Whether you decide to wear a purple ribbon, go on strike, or join the march: there are many ways to show your support this International Women’s Day, 8 March 2017.

Last year, organisations and people around the globe came together for the #PledgeForParity campaign, to show their support for women and girls; find new ways to solve the existing gender-gap issue; challenge bias and discrimination against women, and remove the obstacles which pose a barrier to women and girls achieving their potential.

How you can take part

This year’s campaign #BeBoldForChange will see people from all walks of life coming together for a week of events (like the #March4Women event held this Sunday in London,) which aims to gather momentum in the war against discrimination and show support for women all around the world.

But if marching isn’t your sort of thing, then you can head on over to Seven Dials – one of London’s most exciting shopping hotspots – where a series of events inspired by IWD will take place from 6 to 10 March. The events, which are created in partnership with Dress For Success (a world-renowned charity that aims to provide women with the skills needed to succeed in business,) will feature a series of workshops designed to inspire women and raise awareness about the political, social and economic consequences of the current Gender-gap.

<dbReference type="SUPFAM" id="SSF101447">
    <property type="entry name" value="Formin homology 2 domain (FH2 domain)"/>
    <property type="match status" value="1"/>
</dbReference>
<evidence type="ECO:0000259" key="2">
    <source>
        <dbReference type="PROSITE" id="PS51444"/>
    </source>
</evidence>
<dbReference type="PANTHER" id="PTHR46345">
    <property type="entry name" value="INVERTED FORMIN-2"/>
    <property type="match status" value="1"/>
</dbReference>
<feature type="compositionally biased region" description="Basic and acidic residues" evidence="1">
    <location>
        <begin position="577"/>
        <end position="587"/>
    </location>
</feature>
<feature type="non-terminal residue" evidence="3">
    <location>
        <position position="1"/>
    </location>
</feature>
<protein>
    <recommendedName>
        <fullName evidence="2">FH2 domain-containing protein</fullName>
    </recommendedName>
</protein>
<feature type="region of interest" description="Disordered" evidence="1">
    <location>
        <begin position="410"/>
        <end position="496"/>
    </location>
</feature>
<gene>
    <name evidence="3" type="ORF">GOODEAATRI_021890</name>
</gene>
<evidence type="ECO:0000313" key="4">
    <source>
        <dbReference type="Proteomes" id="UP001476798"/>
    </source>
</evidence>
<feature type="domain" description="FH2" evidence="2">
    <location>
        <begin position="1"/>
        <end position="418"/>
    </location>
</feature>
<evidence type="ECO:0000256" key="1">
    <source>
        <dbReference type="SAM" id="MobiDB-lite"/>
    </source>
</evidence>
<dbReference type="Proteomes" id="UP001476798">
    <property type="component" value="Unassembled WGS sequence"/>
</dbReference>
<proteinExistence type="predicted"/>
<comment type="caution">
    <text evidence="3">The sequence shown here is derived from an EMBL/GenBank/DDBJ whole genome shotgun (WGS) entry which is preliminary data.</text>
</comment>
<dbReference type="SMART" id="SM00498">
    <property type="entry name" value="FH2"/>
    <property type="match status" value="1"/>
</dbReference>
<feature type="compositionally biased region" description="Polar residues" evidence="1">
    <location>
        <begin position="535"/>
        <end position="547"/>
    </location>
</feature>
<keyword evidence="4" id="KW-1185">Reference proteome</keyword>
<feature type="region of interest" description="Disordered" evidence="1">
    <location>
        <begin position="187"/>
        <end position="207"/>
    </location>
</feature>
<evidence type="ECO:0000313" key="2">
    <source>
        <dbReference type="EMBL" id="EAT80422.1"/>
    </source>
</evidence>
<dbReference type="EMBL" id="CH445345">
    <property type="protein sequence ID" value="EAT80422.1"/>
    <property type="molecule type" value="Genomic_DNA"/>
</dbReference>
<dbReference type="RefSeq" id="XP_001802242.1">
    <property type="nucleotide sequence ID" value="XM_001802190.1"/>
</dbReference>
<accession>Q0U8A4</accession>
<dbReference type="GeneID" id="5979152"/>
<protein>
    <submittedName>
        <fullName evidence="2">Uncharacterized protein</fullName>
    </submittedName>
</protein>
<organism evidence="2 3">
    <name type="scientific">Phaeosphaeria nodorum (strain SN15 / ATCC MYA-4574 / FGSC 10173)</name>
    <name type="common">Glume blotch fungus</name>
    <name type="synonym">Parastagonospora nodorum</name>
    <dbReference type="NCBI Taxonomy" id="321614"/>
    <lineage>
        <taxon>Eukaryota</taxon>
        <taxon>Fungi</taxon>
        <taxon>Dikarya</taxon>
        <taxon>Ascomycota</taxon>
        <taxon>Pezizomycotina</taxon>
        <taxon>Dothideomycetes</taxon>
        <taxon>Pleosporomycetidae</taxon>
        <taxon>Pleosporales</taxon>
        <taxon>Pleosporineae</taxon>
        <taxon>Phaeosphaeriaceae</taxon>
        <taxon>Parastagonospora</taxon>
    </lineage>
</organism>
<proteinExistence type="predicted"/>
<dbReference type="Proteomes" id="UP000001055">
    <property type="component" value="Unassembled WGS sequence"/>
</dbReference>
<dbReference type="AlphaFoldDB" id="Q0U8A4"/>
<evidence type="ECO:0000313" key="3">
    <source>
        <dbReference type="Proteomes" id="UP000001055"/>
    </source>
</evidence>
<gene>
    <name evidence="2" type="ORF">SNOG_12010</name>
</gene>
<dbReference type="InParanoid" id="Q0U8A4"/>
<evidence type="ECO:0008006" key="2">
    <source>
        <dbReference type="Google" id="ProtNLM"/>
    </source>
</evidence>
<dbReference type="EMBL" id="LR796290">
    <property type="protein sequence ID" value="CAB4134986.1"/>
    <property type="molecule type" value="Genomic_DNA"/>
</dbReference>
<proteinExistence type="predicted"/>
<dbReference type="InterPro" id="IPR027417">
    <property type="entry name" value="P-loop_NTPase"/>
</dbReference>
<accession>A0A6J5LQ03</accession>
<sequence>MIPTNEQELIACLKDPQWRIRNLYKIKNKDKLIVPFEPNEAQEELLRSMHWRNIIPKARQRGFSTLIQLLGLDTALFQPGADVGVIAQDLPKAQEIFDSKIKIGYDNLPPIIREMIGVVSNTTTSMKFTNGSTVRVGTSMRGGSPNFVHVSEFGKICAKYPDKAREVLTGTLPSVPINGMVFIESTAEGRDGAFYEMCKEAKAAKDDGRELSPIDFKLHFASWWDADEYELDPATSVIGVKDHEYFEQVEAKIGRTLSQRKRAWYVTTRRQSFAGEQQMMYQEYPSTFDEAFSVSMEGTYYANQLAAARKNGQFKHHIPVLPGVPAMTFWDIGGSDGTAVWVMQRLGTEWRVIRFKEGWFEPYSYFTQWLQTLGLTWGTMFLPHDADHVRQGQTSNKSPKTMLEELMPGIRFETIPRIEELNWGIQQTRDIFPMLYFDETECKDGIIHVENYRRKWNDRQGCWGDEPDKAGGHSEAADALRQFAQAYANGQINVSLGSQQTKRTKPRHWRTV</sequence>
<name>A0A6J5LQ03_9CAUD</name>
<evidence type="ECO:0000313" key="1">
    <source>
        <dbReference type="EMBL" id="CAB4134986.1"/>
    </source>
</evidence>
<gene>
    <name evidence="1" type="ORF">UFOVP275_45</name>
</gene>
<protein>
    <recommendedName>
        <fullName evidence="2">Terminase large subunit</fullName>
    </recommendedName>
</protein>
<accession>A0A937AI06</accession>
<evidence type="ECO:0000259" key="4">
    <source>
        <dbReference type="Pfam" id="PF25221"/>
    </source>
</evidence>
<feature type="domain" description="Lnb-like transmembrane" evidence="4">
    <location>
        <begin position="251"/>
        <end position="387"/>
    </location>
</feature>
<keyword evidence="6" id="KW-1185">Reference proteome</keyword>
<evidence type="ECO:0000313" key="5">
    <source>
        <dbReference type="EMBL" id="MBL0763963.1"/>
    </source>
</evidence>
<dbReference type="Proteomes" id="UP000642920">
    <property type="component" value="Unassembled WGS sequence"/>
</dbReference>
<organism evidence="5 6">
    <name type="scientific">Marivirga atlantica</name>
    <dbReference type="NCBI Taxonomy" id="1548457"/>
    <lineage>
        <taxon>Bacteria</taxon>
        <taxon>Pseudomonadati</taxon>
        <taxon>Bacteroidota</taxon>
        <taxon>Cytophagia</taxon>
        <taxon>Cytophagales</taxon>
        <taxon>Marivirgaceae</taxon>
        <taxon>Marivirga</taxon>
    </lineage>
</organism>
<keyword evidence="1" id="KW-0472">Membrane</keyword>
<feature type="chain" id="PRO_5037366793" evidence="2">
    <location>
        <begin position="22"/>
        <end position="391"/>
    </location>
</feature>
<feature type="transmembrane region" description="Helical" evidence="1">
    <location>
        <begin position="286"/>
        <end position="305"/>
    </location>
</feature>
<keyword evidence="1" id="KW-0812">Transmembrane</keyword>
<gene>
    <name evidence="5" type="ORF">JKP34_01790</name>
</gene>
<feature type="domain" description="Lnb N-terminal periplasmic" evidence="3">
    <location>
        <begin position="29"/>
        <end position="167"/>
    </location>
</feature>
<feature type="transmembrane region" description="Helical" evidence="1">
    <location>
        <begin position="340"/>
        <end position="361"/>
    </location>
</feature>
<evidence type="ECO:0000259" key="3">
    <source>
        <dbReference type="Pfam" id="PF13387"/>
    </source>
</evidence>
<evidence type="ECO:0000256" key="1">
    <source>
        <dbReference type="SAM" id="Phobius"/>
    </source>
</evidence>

The highlight of the week, however, has to be a panel of female industry professionals who will arrive at the Radisson Blu Edwardian Hotel to talk about their success stories; the panel includes Rosie Wolfenden, co-founder of Totty Devine, and Caroline Rush, head-executive at the British Fashion Council.

It is hoped that events like these will help pave the way for a world without gender-gaps, and inspire women to take the necessary steps to succeed in the future.

What does IWD spell for the future of women?

However, whilst small victories have been won since the earliest campaign was held in 1909 (New York City), it seems ever more pertinent that campaigns like IWD continue their work - safe-guarding the future of women in the debate for gender rights.

This is all the more true if we are to believe recent statistics released by the World Economic Forum, which predicts that the gender gap “won’t close entirely until 2186”. This tells me that at some point people are going to have to think about what the end vision is – a world where every individual is equal? I, for one, certainly hope so.

But whether you choose to join a local demonstration, attend a panel discussion, or even submit your own IWD event, make sure you join the conversation this IWD.